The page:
Molecular Evolution at the Self-Incompatibility Locus of Physalis longifolia (Solanaceae)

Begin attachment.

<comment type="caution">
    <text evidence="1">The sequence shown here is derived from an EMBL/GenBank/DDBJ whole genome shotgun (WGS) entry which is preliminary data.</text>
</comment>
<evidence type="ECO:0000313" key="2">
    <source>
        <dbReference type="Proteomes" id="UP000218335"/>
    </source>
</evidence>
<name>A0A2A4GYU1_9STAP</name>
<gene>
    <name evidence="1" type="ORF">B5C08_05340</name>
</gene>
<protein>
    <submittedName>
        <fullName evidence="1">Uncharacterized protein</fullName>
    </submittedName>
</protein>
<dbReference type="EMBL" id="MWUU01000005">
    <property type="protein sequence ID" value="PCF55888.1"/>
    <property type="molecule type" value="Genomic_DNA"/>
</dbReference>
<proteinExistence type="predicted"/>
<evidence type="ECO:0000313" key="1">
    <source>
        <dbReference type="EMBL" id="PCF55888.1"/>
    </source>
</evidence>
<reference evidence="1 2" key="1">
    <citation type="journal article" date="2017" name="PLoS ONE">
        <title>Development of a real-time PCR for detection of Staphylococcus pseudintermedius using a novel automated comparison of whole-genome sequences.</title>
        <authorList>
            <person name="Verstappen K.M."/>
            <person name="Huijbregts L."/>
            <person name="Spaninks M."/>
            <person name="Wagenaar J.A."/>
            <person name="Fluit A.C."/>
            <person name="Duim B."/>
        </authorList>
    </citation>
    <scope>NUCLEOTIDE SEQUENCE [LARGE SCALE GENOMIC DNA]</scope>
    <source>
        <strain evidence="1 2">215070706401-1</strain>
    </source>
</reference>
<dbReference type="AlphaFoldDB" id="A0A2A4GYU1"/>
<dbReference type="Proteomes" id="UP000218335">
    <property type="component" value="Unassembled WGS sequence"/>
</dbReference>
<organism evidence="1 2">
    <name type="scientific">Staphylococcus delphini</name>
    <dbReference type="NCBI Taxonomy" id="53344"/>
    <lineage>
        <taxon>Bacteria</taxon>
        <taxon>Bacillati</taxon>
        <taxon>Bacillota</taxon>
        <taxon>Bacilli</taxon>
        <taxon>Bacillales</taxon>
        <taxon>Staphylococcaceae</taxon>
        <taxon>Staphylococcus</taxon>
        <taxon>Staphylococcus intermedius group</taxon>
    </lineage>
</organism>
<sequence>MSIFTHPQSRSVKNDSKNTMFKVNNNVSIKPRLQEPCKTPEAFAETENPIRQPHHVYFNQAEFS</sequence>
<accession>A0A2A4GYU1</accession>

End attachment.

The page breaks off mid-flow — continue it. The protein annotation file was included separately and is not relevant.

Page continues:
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The simple codominant expression of the alleles at the self-incompatibility locus (S) of Solanaceae and their extraordinary spectrum of sequence diversity present an ideal case for understanding the molecular forces that shape the sequence polymorphism of genes involved in recognition reactions. Here, with unprecedented conspecific sequences of 33 Physalis longifolia S alleles, including 27 of their single introns, the tempo-spatial nucleotide substitution patterns were first detailed for the S locus and analyzed in genealogical time scales. Three major genealogical clades of the 33 P. longifolia S alleles were used to divide the genealogical time into the within-clade and the between-clade periods. During the within-clade period, the average nonsynonymous substitution rate was 50% higher than the intron substitution rate but the opposite trend emerged for the between-clade period. A new and simple method developed here was utilized to estimate the selection intensity in the coding regions. The magnitudes and the distribution of these estimates, in conjunction with the spatial substitution pattern among closely related S sequences, revealed an initial short-term action of strong positive selection and a continuous but weaker action of negative selection brought by functional/structural constraints on the S alleles. The two modes of selection can significantly modify the branch lengths of an S genealogy and may be ubiquitous to recognition systems.
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